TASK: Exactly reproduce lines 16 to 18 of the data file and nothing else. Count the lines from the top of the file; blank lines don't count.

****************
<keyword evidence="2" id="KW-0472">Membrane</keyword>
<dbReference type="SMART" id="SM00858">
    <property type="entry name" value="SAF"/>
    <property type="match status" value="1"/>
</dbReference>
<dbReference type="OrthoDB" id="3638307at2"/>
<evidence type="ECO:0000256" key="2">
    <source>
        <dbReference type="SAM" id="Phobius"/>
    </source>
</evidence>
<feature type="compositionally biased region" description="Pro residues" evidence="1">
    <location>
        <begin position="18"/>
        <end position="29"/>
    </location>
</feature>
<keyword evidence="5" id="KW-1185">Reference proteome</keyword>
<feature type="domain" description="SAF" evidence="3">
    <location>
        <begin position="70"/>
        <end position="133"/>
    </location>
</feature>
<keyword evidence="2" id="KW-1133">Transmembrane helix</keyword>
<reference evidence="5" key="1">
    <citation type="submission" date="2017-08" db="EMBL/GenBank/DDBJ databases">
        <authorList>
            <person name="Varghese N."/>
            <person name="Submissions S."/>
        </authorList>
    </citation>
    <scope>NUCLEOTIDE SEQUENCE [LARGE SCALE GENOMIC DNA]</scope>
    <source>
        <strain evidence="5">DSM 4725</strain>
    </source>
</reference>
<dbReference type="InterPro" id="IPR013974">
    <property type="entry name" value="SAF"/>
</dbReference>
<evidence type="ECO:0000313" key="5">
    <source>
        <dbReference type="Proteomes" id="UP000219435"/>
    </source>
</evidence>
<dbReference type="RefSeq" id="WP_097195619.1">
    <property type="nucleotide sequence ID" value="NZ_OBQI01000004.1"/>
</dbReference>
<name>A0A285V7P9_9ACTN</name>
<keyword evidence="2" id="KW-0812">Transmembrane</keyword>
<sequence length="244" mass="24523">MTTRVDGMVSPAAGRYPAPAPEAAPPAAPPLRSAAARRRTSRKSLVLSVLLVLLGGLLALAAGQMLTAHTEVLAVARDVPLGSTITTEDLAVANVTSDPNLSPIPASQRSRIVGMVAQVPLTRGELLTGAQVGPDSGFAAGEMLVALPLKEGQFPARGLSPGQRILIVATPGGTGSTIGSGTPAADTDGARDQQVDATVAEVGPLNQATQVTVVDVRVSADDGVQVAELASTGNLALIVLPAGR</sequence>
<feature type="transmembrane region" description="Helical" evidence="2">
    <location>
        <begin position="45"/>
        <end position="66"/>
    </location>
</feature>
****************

    </location>
</feature>
<keyword evidence="5" id="KW-1185">Reference proteome</keyword>